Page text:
The Open Food Data Hackdays, a two day workshop of the Applied Machine Learning Days EPFL in Lausanne, Switzerland were a terrific weekend of brainstorming and code, outstandingly organized by Nikki Böhler and Hannes Gassert from Opendata.ch, supported by enthusiastic groups joining in the fray. In 2018 we are again ignited by open data and its potential to change minds. Finally came the day. We managed to elbow our way through crowds of unsupervised A.I. enthusiasts..
Listened to 10 insight-ful challenge presentations early on Saturday morning..
Downloaded community datasets refreshed by the School of Data..
..and formed teams to get the data and tackle them. The game is on! 🏆
🚀 See all the challenges and resulting projects presented at the Open Food Data Hackdays in Lausanne at hack.opendata.ch. Sign up to the Basel Hackdays if you can join us for part II on February 16-17! Keep reading to find out more about my experience at part I.
The AMLD event set an awesome context for the Hackdays: several of our challengers presented "big open data", and deep know-how was all around. We set up a Tensors channel on our team chat for teams to discuss machine learning (ML) techniques. I shared a bunch of links to learning resources and starting points.
The Prognolite and SNAQ challenges in particular recommended datasets in excess of a million rows or a hundred thousand images. The EPFL's CrowdAI.org suggests we try to "Solve real-world problems using open data" - a great call to action 👍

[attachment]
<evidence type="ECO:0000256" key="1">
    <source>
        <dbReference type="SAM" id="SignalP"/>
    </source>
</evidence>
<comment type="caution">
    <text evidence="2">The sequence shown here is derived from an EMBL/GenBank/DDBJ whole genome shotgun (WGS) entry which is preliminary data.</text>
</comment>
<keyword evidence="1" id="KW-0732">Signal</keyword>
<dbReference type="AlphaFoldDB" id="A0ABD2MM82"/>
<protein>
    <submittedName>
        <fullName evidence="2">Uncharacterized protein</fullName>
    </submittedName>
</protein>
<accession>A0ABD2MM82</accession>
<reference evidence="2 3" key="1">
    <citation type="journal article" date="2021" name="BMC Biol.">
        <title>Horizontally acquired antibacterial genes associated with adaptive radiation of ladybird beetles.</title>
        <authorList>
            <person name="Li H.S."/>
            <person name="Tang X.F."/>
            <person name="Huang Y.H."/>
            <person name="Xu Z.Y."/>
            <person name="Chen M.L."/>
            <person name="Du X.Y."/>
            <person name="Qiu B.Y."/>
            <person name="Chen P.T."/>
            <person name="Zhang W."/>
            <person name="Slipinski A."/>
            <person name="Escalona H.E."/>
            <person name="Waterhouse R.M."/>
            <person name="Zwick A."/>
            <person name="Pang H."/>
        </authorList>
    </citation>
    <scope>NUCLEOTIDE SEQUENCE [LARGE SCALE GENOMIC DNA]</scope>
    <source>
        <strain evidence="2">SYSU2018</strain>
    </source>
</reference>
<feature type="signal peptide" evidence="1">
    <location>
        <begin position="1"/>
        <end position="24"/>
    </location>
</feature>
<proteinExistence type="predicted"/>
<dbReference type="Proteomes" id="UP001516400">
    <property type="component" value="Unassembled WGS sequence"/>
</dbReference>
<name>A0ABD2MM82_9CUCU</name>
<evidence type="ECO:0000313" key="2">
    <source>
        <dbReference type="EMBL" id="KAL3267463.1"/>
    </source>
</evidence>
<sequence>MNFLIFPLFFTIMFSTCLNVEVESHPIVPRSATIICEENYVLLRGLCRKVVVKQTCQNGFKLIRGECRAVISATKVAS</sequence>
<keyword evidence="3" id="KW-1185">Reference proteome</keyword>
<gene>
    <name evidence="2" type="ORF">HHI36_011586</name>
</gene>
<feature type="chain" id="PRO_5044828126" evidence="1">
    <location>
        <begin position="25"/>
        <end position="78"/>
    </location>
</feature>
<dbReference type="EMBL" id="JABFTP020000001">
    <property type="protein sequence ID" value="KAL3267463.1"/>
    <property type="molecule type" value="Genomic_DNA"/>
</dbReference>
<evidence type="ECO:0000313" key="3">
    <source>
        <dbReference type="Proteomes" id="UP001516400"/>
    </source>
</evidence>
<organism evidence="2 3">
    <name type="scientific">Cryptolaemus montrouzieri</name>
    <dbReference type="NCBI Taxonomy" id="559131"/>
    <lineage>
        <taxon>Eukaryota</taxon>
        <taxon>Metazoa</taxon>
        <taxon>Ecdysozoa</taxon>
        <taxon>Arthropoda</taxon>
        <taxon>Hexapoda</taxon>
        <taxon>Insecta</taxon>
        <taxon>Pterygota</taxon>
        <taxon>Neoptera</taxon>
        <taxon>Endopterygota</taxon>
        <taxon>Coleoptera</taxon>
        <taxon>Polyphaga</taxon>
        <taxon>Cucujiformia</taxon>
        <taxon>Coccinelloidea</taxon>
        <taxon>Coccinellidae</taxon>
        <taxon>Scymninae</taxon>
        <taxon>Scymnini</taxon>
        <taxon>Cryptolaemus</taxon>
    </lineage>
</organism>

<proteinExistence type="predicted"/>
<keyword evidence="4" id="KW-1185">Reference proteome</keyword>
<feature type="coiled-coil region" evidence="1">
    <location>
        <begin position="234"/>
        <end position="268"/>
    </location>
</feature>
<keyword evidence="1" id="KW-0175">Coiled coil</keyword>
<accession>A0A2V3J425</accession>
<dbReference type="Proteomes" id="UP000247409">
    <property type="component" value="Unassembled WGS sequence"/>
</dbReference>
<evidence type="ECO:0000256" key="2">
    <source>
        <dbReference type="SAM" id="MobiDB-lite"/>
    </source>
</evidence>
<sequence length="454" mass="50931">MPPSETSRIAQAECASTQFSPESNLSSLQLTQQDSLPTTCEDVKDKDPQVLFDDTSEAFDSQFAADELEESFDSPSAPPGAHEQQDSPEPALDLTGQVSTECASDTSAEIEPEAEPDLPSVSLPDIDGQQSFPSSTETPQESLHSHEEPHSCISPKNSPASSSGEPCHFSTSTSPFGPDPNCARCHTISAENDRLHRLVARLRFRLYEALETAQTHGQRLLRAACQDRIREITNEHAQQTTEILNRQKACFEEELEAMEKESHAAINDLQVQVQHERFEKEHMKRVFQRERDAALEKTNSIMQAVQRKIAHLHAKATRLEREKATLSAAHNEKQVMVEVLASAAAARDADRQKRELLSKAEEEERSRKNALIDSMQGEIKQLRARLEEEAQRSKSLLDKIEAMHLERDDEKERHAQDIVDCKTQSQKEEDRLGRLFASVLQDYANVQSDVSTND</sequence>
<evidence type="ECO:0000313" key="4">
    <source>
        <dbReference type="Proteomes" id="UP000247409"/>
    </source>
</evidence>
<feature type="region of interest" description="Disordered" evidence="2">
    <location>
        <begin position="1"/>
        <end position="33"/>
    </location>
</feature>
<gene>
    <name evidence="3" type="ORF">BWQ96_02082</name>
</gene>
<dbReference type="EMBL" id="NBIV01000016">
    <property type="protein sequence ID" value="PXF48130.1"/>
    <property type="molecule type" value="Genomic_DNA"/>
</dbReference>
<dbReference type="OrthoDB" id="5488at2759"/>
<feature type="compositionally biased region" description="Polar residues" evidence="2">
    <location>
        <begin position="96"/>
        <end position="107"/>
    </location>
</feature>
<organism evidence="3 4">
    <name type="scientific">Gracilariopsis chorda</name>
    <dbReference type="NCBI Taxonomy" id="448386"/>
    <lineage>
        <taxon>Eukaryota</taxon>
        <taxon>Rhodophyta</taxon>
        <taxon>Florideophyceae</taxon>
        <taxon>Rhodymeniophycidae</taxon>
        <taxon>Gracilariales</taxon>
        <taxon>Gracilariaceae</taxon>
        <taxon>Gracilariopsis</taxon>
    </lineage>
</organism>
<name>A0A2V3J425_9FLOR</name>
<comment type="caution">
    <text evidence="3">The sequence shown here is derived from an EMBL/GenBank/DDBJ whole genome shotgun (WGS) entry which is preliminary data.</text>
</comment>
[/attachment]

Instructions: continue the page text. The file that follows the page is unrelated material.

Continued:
And OpenML.org promises help to "explore machine learning better, together!" 🤝
Though not at the forefront of the AI hype train, the unsung hero of the AI revolution is data — lots and lots of labeled and annotated data, curated with the elbow grease of great research groups and companies who recognize that the democratization of data is a necessary step towards accelerating AI.
Are neural net hacks appropriate for an open data hackday? Heck, yeah! I am always happy to see phat datasets explored with analytical tools. I would welcome ML users and developers as a key audience, and encourage everyone to give these tools a try - learn a few tricks before the tricks learn you, so to speak. Now on to some practice of what was preached.
Having troubles finding a good & reliable reference to add in #wikidata that wd:Q20748 (Raclette) has country of origin Switzerland. It currently says France. 🤔Anyone a good pointer? #opendatach #switzerland— Cristina Sarasua (@csarasuagar) January 26, 2018
Inspired by a tweet (A: it's a long story..), and an (in)famous app on my phone from Silicon Valley (no, not that one, the TV show) called Not Hotdog (what a hack!), I wanted to see if we can let the A.I. loose on a typical Swiss winter dish, which should automatically decide whether an image is Raclette, or is Not Raclette.
This kind of functionality lends itself to interesting use cases, such as helping people (tourists!) figure out the contents of their meal. Something being seriously explored by the Open Food Repo and SNAQ projects. Using my proof-of-concept as a bootstrap, I'm proposing (Not) Raclette! as a challenge for part II of the Open Food Hackdays.
A Jupyter notebook can be viewed here or downloaded from gist.github.com, and run again on a training set of images - like the small one I collected for this demo. Some tips on running the code are at hack.opendata.ch, and I'm happy to chat about it at team.opendata.ch.
With special thanks to @syllogismos for mentorship, to zouying for the bootstrap, to the AMLD2018 crew at EPFL for hosting us this weekend, and congrats to all our astounding Hackday participants. Looking forward to see how things go in Basel!
Time to melt some GPUs, er, I mean, cheese :D
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